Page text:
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Hi all. We have six dogs which includes our Basset, an American Bulldog, and 4 mixed breed. The mix breeds include a mom, 2 of her sons, and her boyfriend. At first, our Basset would fight with the mom, so we separated them both, but recently, Abby, our Basset seems to want to fight everyone else. She would get so upset, growl, and attack. The other night, I was wiping her face, one of the boys who she is really close to (they play, sleet, etc. together), came by her and she barked and attacked him. He doesn't fight back with her but lets her have her moment. I felt bad because she was biting on him and of course he defended himself. My husband broke up the fight and slammed the hamper down onto the floor which scared Abby and got her to stop growling. Tonight, when she was on the bed in the living room, our American Bulldog got closed to the bed and she did her usual growl. We told her "no Abby, be nice," and she would stop. But then she would keep on. My husband went up to her to put her face down and she growl and barked at him. We punished her by putting her in her room (laundry room) and closed the door which we normally don't do. Everytime she plays with the other dogs outside and gets hurt in some kind of way, she would growl bark and attack the other dogs. She is not loose but is on a long chain which she is very used to. She has not been like this all the time. I'm not sure what to do? I haven't talked to the Vet, yet, and not sure why she is being like this. She has not always been like this. She has always been an inside dog and gets a lot of freedom. We say we've just spoiled her, but when she starts trying to attack us, it's just not right. Any help would be appreciated. Thank you.
 

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Everytime she plays with the other dogs outside and gets hurt in some kind of way, she would growl bark and attack the other dogs. She is not loose but is on a long chain which she is very used to
First and formost you need a professional consultation with someone specializing in animal behavior short of that little will help because of 1. limited objectivity in observing the situation as it relates to all the dogs.

2. no first hand observation of dogs and human interations


I will make the following comment however.
She growls, barks and attacks other dogs when she get hurts. Well what do you expect her to do. take it. She is behaving appropriately the dogs causing the problem is not her see:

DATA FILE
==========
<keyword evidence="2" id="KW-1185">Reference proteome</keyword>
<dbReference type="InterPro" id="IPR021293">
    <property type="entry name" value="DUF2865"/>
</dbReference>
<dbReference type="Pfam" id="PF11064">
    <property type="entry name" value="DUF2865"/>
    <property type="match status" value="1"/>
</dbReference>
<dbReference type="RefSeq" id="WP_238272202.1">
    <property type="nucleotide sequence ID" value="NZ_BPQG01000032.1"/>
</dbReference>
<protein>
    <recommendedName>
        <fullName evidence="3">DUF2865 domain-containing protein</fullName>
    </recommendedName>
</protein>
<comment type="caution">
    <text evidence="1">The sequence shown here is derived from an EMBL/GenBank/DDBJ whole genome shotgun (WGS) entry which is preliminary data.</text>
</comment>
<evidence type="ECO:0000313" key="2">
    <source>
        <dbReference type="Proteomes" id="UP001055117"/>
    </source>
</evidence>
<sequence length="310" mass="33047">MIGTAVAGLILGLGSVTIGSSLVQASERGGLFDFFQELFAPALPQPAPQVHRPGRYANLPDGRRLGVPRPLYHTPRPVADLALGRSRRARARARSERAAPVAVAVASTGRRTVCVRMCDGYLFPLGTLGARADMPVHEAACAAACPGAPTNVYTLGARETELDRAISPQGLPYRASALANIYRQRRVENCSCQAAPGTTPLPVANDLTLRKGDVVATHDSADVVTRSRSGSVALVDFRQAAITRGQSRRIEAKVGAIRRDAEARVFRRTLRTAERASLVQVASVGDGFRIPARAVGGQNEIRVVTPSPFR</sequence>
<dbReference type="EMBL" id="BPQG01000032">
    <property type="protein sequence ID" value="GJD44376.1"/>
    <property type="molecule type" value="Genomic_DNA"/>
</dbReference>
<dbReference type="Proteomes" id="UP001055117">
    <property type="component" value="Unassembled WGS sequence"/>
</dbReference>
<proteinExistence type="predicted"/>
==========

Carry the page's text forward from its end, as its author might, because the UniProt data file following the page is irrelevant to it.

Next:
HE JUST WANTS TO SAY "HI!
Aggression or appropriate response to rudeness? Far too many dogs suffer because handlers & trainers don't know the difference between the two.

"She is not loose but is on a long chain"
statitistic are on the order of 70%+ of all fatal dog bite occur when a dog is chained or spend a considerable amount of time chained.
Chain is a restraint that does not allow for propper and appropriate response to fear. The ol' flight or fight response. A chain does not allow a flight response so the dog learns fight is the only response it has. When the dog is outside with the others and getting hurt she has no alternative. That lack of alternative outside is likely to manifest itself inside where alternatives exists by using the one that is effect outside.

When it comes to dogs fights or anay fights it takes two to tango. Punishing one the "so called intesigator" is wrong Because it is not likely you know with certainty which one that was. A fight is the result of esculating displays and treatning acts. Is it the dog that growled the one that instigated, or perhaps the one who gave eye too long, or curled his lip.

Even if you are consistent an punish for a specific act you run into other problem. Punish growing effectively and the dog no longer growls. That does not change the emotional state of the dog. The dog is just likely to skip growing and proceed imeadiately to snaping and biting. Even more insidious is the fact that other dogs know the consequinces of growling and goad each other.

Some resources

agbeh · Aggressive Behaviors in Dogs Yahoo Group
"Here in the Aggressive Behaviors in Dogs group, experienced dog trainers (approximately 380 from around the world) discuss with pet dog owners how to modify the behavior of dogs which sometimes exhibit aggressive behaviors toward dogs and/or toward people. Oftentimes aggressive behaviors arise from dogs' fears or anxieties. Harsh training and physical punishments may make the problems worse. Trainers give information about using behavior modification methods as well as suggestions for safe home management and on using positive-reinforcement methods for teaching new skills. Only "dog-friendly" recommendations are permitted. No punishment-based methods are advocated here. "